Over the past few years, the public sector spent considerable time and money making myriad transactions available to the public via the Internet.

People appreciate the convenience, and they appreciate "their" government responding to their wants. The public sector is slowly changing people's perception by creating an image of government agencies that care about their customers and want to nurture the relationship.

Some governments now use the Web to provide information to help citizens become smarter consumers. Public agencies have long collected price and performance data from a wide range of industries, but rarely made it available in a user-friendly form for average citizens. Agencies at all governmental levels are beginning to offer online services that help customers make better decisions on everything from gasoline purchases and investing to choosing hospitals and schools.

That's new ground. In the past, information tended to flow one way: from citizens and businesses to government. Society gained because the data was used to ensure compliance with environmental, safety and fairness laws, as well as other regulations. But many citizens felt little direct benefit from this activity.

Nowadays, some governments are doing more to help people as they go about their lives, doing the seemingly million and one things they must accomplish on any given day.

Comparing Hospitals

Florida's Legislature passed the Affordable Health Care for Floridians Act in 2004. The bill directed state government to implement a consumer-focused, transparent health-care delivery system in the state. The bill also stipulated that the state create a mechanism to publicly report health-care performance measures and distribute consumer health-care information.

Florida's Agency for Health Care Administration (AHCA) is revamping its Web presence to report and distribute health-care data to consumers. One expanded site, floridahealthstat.com, delivers health-care data collected by the AHCA's State Center for Health Statistics to consumers.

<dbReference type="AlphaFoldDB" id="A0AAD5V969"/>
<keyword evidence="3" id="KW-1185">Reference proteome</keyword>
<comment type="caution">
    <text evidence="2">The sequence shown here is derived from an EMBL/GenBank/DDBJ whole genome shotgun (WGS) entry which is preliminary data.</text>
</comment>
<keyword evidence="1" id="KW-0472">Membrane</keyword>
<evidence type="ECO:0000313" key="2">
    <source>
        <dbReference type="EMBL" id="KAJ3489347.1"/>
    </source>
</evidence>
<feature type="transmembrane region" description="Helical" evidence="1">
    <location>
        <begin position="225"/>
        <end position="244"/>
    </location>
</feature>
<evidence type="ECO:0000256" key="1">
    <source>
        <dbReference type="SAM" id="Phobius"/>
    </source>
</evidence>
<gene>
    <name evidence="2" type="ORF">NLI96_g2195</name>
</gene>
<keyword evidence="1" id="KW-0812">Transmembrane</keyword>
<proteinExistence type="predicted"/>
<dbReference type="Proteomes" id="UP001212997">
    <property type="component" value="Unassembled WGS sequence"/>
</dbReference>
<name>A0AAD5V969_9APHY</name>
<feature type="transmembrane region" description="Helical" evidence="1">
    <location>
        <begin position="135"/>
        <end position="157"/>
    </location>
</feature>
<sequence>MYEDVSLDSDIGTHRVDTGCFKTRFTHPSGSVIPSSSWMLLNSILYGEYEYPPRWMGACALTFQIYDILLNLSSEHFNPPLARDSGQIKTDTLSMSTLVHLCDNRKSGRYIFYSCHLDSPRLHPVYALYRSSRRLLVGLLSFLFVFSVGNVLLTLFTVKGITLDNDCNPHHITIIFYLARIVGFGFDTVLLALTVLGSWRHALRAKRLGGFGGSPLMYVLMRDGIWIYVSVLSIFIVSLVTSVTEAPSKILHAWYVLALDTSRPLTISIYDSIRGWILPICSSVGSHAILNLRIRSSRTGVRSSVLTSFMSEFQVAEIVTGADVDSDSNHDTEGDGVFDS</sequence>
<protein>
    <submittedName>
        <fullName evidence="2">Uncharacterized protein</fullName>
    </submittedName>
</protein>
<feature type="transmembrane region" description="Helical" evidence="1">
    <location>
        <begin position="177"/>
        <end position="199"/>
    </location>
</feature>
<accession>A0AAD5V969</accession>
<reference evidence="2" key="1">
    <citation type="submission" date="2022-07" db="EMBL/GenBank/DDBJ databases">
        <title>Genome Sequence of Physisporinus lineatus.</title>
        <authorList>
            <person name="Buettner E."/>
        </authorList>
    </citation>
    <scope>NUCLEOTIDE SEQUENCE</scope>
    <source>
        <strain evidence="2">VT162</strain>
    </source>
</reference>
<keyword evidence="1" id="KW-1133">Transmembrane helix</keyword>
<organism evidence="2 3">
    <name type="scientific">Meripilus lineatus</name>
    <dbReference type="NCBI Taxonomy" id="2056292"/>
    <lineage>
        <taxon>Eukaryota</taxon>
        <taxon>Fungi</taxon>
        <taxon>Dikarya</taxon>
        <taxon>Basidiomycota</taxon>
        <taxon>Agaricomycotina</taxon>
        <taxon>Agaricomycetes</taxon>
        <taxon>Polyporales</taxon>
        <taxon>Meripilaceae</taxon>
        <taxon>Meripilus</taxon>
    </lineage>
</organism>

The site is designed to make it easy for health-care consumers, purchasers and professionals to access information on quality, pricing and performance. One such tool is Florida Compare Care, which was launched in November 2005.

Through the Compare CareWeb site, Florida now reveals data on infections, deaths, complications and prices for each of its 207 hospitals. Residents can use the site to compare short-term-care hospitals and outpatient medical centers in various categories, such as length of stay, mortality, complications and infections.

The Web site lists hospitals' rates of medical problems in seven categories, and provides patient death rates in 10 areas, including heart attacks, strokes and pneumonia.

When the AHCA started devising Florida Compare Care, the agency turned to the Comprehensive Health Information System (CHIS) Advisory Council for help. The council and various CHIS technical workgroups, which include hospital representatives and various other stakeholders, were involved in the Web site's development from the very beginning, said Toby Philpot, the AHCA's deputy press secretary.

"The workgroups have studied the technical issues of reporting performance data, as well as discussed the most appropriate options for reporting and displaying the information on the Web site," Philpot said.

Creating a Web site such as Florida Compare Care is dicey because of the complex nature of the information being presented, he said.

"Because of their expertise, some hospitals treat more high-risk patients," Philpot explained. "Some patients arrive at hospitals sicker than others, and often, sicker patients are transferred to specialty hospitals. That makes comparing hospitals for patients with the same condition but different health status difficult."

To get the most accurate data on the Web site, he said, each hospital's data is risk adjusted to reflect the score the hospital would have if it provided services to the average mix of sick, complicated patients.

The risk adjustment is performed by 3

Shane Peterson  |  Associate Editor